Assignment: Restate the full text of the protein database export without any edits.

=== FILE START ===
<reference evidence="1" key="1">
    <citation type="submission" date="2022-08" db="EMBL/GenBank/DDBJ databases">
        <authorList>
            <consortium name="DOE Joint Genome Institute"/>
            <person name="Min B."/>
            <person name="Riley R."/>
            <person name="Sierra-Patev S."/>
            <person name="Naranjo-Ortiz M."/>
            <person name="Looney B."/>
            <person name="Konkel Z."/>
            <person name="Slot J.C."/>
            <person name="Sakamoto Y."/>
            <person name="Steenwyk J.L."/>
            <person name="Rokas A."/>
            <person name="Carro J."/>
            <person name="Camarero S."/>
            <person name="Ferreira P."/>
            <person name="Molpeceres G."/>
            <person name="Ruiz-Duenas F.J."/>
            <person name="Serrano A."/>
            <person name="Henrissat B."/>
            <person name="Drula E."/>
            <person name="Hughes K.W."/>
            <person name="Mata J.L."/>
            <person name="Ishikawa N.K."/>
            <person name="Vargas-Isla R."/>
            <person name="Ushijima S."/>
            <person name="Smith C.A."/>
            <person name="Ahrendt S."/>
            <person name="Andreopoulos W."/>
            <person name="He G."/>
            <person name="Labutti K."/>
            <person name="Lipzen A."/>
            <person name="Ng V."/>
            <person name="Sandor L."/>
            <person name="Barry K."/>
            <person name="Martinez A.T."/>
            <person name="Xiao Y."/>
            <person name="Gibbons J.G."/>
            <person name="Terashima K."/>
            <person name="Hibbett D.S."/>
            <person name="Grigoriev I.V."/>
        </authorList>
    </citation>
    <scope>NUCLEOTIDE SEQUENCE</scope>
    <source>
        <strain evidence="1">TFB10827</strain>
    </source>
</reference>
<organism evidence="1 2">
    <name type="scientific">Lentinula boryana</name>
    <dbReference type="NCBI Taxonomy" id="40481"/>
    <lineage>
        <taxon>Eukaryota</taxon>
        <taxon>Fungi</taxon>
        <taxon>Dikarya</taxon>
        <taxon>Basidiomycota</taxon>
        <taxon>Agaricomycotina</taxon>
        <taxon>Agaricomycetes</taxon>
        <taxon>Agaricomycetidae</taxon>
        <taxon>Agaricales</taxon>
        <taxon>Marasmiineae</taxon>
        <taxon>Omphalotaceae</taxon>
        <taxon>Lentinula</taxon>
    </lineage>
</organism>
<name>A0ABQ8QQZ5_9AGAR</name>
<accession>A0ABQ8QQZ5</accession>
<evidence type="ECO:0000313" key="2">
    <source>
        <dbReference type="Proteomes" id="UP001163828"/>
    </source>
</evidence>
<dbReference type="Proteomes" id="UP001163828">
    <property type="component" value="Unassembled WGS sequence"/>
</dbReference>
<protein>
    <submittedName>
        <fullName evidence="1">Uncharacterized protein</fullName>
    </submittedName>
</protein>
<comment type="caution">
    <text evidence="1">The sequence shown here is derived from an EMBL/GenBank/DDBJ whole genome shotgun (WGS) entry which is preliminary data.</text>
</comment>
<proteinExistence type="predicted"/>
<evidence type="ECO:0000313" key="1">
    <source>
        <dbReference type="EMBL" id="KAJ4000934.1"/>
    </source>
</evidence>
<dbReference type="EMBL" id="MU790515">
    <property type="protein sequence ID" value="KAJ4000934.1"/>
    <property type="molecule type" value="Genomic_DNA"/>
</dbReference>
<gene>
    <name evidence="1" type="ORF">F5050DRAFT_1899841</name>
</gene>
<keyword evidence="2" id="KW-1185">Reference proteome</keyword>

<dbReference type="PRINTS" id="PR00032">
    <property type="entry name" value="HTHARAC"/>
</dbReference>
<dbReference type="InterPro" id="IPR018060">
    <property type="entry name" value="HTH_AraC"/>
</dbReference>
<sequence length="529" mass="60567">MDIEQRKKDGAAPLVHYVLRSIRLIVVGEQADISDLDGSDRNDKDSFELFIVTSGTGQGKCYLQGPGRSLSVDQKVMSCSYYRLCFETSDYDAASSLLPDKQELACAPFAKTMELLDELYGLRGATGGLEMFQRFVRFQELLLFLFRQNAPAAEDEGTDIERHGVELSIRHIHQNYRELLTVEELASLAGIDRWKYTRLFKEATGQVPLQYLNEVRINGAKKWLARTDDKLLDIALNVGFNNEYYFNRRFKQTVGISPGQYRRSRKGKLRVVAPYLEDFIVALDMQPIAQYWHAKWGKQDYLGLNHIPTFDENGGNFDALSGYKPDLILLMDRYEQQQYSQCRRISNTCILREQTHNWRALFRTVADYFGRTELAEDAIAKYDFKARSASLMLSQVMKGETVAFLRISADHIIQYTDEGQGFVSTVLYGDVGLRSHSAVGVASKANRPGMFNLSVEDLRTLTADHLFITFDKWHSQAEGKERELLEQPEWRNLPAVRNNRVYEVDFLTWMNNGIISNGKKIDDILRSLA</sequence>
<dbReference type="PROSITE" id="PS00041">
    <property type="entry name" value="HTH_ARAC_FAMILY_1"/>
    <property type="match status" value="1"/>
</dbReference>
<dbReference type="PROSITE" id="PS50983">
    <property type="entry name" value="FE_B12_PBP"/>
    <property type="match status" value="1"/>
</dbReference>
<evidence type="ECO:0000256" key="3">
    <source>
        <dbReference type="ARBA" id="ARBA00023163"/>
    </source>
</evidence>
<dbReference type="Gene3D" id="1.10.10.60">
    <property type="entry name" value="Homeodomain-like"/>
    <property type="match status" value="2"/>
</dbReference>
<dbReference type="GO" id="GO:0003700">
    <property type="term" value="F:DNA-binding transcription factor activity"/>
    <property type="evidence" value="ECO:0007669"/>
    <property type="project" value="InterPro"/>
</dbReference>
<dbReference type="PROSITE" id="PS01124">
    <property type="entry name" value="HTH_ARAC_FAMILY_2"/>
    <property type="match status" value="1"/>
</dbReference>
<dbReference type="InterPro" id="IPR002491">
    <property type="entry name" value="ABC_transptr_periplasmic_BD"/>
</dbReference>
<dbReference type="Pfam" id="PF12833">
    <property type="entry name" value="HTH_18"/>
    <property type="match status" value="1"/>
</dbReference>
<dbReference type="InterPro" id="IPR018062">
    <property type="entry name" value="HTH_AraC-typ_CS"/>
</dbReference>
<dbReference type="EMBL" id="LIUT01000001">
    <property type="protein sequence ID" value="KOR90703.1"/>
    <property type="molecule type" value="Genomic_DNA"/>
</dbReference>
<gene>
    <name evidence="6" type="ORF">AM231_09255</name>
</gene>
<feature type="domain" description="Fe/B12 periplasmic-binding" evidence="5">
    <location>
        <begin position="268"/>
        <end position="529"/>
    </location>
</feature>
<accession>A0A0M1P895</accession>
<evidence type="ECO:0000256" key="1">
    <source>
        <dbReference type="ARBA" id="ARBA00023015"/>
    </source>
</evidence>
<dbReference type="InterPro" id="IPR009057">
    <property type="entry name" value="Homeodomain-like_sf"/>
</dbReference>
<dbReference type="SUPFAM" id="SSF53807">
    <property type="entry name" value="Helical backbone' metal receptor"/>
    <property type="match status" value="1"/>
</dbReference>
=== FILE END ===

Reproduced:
<reference evidence="1" key="1">
    <citation type="submission" date="2022-08" db="EMBL/GenBank/DDBJ databases">
        <authorList>
            <consortium name="DOE Joint Genome Institute"/>
            <person name="Min B."/>
            <person name="Riley R."/>
            <person name="Sierra-Patev S."/>
            <person name="Naranjo-Ortiz M."/>
            <person name="Looney B."/>
            <person name="Konkel Z."/>
            <person name="Slot J.C."/>
            <person name="Sakamoto Y."/>
            <person name="Steenwyk J.L."/>
            <person name="Rokas A."/>
            <person name="Carro J."/>
            <person name="Camarero S."/>
            <person name="Ferreira P."/>
            <person name="Molpeceres G."/>
            <person name="Ruiz-Duenas F.J."/>
            <person name="Serrano A."/>
            <person name="Henrissat B."/>
            <person name="Drula E."/>
            <person name="Hughes K.W."/>
            <person name="Mata J.L."/>
            <person name="Ishikawa N.K."/>
            <person name="Vargas-Isla R."/>
            <person name="Ushijima S."/>
            <person name="Smith C.A."/>
            <person name="Ahrendt S."/>
            <person name="Andreopoulos W."/>
            <person name="He G."/>
            <person name="Labutti K."/>
            <person name="Lipzen A."/>
            <person name="Ng V."/>
            <person name="Sandor L."/>
            <person name="Barry K."/>
            <person name="Martinez A.T."/>
            <person name="Xiao Y."/>
            <person name="Gibbons J.G."/>
            <person name="Terashima K."/>
            <person name="Hibbett D.S."/>
            <person name="Grigoriev I.V."/>
        </authorList>
    </citation>
    <scope>NUCLEOTIDE SEQUENCE</scope>
    <source>
        <strain evidence="1">TFB10827</strain>
    </source>
</reference>
<organism evidence="1 2">
    <name type="scientific">Lentinula boryana</name>
    <dbReference type="NCBI Taxonomy" id="40481"/>
    <lineage>
        <taxon>Eukaryota</taxon>
        <taxon>Fungi</taxon>
        <taxon>Dikarya</taxon>
        <taxon>Basidiomycota</taxon>
        <taxon>Agaricomycotina</taxon>
        <taxon>Agaricomycetes</taxon>
        <taxon>Agaricomycetidae</taxon>
        <taxon>Agaricales</taxon>
        <taxon>Marasmiineae</taxon>
        <taxon>Omphalotaceae</taxon>
        <taxon>Lentinula</taxon>
    </lineage>
</organism>
<name>A0ABQ8QQZ5_9AGAR</name>
<accession>A0ABQ8QQZ5</accession>
<evidence type="ECO:0000313" key="2">
    <source>
        <dbReference type="Proteomes" id="UP001163828"/>
    </source>
</evidence>
<dbReference type="Proteomes" id="UP001163828">
    <property type="component" value="Unassembled WGS sequence"/>
</dbReference>
<protein>
    <submittedName>
        <fullName evidence="1">Uncharacterized protein</fullName>
    </submittedName>
</protein>
<comment type="caution">
    <text evidence="1">The sequence shown here is derived from an EMBL/GenBank/DDBJ whole genome shotgun (WGS) entry which is preliminary data.</text>
</comment>
<proteinExistence type="predicted"/>
<evidence type="ECO:0000313" key="1">
    <source>
        <dbReference type="EMBL" id="KAJ4000934.1"/>
    </source>
</evidence>
<dbReference type="EMBL" id="MU790515">
    <property type="protein sequence ID" value="KAJ4000934.1"/>
    <property type="molecule type" value="Genomic_DNA"/>
</dbReference>
<gene>
    <name evidence="1" type="ORF">F5050DRAFT_1899841</name>
</gene>
<keyword evidence="2" id="KW-1185">Reference proteome</keyword>

<dbReference type="PRINTS" id="PR00032">
    <property type="entry name" value="HTHARAC"/>
</dbReference>
<dbReference type="InterPro" id="IPR018060">
    <property type="entry name" value="HTH_AraC"/>
</dbReference>
<sequence length="529" mass="60567">MDIEQRKKDGAAPLVHYVLRSIRLIVVGEQADISDLDGSDRNDKDSFELFIVTSGTGQGKCYLQGPGRSLSVDQKVMSCSYYRLCFETSDYDAASSLLPDKQELACAPFAKTMELLDELYGLRGATGGLEMFQRFVRFQELLLFLFRQNAPAAEDEGTDIERHGVELSIRHIHQNYRELLTVEELASLAGIDRWKYTRLFKEATGQVPLQYLNEVRINGAKKWLARTDDKLLDIALNVGFNNEYYFNRRFKQTVGISPGQYRRSRKGKLRVVAPYLEDFIVALDMQPIAQYWHAKWGKQDYLGLNHIPTFDENGGNFDALSGYKPDLILLMDRYEQQQYSQCRRISNTCILREQTHNWRALFRTVADYFGRTELAEDAIAKYDFKARSASLMLSQVMKGETVAFLRISADHIIQYTDEGQGFVSTVLYGDVGLRSHSAVGVASKANRPGMFNLSVEDLRTLTADHLFITFDKWHSQAEGKERELLEQPEWRNLPAVRNNRVYEVDFLTWMNNGIISNGKKIDDILRSLA</sequence>
<dbReference type="PROSITE" id="PS00041">
    <property type="entry name" value="HTH_ARAC_FAMILY_1"/>
    <property type="match status" value="1"/>
</dbReference>
<dbReference type="PROSITE" id="PS50983">
    <property type="entry name" value="FE_B12_PBP"/>
    <property type="match status" value="1"/>
</dbReference>
<evidence type="ECO:0000256" key="3">
    <source>
        <dbReference type="ARBA" id="ARBA00023163"/>
    </source>
</evidence>
<dbReference type="Gene3D" id="1.10.10.60">
    <property type="entry name" value="Homeodomain-like"/>
    <property type="match status" value="2"/>
</dbReference>
<dbReference type="GO" id="GO:0003700">
    <property type="term" value="F:DNA-binding transcription factor activity"/>
    <property type="evidence" value="ECO:0007669"/>
    <property type="project" value="InterPro"/>
</dbReference>
<dbReference type="PROSITE" id="PS01124">
    <property type="entry name" value="HTH_ARAC_FAMILY_2"/>
    <property type="match status" value="1"/>
</dbReference>
<dbReference type="InterPro" id="IPR002491">
    <property type="entry name" value="ABC_transptr_periplasmic_BD"/>
</dbReference>
<dbReference type="Pfam" id="PF12833">
    <property type="entry name" value="HTH_18"/>
    <property type="match status" value="1"/>
</dbReference>
<dbReference type="InterPro" id="IPR018062">
    <property type="entry name" value="HTH_AraC-typ_CS"/>
</dbReference>
<dbReference type="EMBL" id="LIUT01000001">
    <property type="protein sequence ID" value="KOR90703.1"/>
    <property type="molecule type" value="Genomic_DNA"/>
</dbReference>
<gene>
    <name evidence="6" type="ORF">AM231_09255</name>
</gene>
<feature type="domain" description="Fe/B12 periplasmic-binding" evidence="5">
    <location>
        <begin position="268"/>
        <end position="529"/>
    </location>
</feature>
<accession>A0A0M1P895</accession>
<evidence type="ECO:0000256" key="1">
    <source>
        <dbReference type="ARBA" id="ARBA00023015"/>
    </source>
</evidence>
<dbReference type="InterPro" id="IPR009057">
    <property type="entry name" value="Homeodomain-like_sf"/>
</dbReference>
<dbReference type="SUPFAM" id="SSF53807">
    <property type="entry name" value="Helical backbone' metal receptor"/>
    <property type="match status" value="1"/>
</dbReference>